Obama's Middle East Policy Naive & Dangerous
As a candidate, President Obama maintained that were he elected he would pursue engagement rather than confrontation with America’s adversaries, and effectively defended his position against accusations of naiveté. Even his harshest critics must concede the president has kept his promise. Would that it were otherwise.
Within weeks of his inauguration, he announced his doomed initiative to reset relations with Russia, and persisted in that policy long after it became clear that Vladimir Putin was intent on defining Russia’s role in the world in opposition to U.S. interests. The failed reset included the administration’s capitulation on maintaining missile defense installations in Poland and the Czech Republic, which the governments of those two allies spent considerable political capital persuading their publics to accept.
Today, Putin threatens Danish ships with nuclear missiles, seizes Crimea and invades Eastern Ukraine while other NATO member states worry the U.S. commitment to their security will not withstand further Russian expansionism. And the president still can’t bring himself to provide defensive weapons to the Ukrainian government.
One could see a policy of rapprochement with Iran taking shape in Obama’s first year in office, when he appeared reluctant to offer strong rhetorical support to the Iranian protest movement that erupted after stolen presidential elections there. His initial muted response gave way to more vigorous objection as television broadcast images of Iranian kids being murdered by Revolutionary Guards. But once the Green Movement was finally suppressed, the administration quickly seemed to forget the unpleasant episode.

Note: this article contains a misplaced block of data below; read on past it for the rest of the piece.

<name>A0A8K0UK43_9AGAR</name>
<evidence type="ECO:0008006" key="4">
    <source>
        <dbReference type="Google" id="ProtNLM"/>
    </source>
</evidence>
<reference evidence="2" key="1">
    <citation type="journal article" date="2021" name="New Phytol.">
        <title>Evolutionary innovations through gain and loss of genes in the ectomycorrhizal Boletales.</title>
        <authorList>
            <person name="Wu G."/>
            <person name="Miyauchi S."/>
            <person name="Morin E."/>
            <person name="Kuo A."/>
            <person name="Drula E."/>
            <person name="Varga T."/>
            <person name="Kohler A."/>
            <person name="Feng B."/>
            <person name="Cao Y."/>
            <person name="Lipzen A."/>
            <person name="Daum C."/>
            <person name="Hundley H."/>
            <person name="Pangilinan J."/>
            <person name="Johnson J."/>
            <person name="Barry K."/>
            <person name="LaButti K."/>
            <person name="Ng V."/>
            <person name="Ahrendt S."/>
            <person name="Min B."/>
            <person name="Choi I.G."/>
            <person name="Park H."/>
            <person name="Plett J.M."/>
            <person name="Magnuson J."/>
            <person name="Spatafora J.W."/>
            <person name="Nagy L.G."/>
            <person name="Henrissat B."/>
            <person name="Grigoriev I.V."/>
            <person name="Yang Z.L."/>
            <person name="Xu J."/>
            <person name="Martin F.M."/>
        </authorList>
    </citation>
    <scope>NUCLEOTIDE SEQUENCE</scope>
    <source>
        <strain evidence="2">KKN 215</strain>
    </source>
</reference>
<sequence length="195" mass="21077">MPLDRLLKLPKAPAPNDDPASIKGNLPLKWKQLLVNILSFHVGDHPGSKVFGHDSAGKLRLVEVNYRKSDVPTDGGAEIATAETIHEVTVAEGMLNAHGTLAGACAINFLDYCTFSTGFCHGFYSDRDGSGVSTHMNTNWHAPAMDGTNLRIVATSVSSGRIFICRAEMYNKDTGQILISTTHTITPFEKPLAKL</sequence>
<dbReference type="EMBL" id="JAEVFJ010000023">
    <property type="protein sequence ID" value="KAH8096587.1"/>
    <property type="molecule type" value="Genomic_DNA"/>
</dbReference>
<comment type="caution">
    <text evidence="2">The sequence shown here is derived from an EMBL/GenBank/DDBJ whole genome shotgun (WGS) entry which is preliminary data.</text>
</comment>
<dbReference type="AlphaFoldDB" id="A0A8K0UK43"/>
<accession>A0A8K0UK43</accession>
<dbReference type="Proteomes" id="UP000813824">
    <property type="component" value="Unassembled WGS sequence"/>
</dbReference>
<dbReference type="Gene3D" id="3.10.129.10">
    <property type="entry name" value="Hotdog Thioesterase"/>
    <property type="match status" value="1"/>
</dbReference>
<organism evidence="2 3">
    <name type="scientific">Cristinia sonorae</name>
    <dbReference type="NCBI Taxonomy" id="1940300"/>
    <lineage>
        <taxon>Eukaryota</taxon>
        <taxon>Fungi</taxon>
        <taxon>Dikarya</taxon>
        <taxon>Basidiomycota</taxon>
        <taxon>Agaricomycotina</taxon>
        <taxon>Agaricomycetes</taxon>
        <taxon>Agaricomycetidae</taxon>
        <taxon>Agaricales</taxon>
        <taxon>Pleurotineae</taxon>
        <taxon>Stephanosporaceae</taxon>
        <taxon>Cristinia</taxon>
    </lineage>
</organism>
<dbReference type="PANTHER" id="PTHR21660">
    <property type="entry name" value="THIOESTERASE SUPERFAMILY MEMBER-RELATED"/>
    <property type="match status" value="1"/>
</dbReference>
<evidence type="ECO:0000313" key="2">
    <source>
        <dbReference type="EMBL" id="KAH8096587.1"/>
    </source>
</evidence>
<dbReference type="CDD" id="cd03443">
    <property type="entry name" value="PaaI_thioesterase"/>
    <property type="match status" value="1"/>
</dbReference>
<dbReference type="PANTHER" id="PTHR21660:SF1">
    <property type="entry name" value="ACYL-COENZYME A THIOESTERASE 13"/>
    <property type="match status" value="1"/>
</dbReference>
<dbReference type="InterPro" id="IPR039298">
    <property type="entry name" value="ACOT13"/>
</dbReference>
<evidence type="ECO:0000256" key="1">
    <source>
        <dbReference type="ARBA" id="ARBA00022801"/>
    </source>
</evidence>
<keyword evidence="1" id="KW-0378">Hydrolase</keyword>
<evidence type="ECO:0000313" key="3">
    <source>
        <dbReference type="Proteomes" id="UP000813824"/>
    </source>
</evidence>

The negotiations over Iran’s nuclear ambitions are the administration’s priority in its relations with Iran, and, it seems, in its approach to the Middle East generally. As of this writing, a deal is either imminent or about to collapse. Given the administration’s increasingly frantic effort and the many concessions made to Iran to get a deal, I’m assuming the former.
Obama had insisted that the objective of negotiations was to deny Iran the means to produce nuclear weapons. If reports of the current negotiations are to be believed, Iran will continue to possess the means, and would be unable to produce a nuclear warhead in less than a year’s time. Even that minimal imposition will depend on intrusive inspections and disclosures of its progress in developing nuclear weapons that Iran has so far refused to make despite U.N. Security Council and IAEA demands that it do so. The Obama administration is prepared to overlook Iran’s current state of noncompliance in the hope that Iran will be more compliant in the future, after some of the sanctions have been lifted. That seems a sucker’s bet, and even the French appeared to balk at it last week.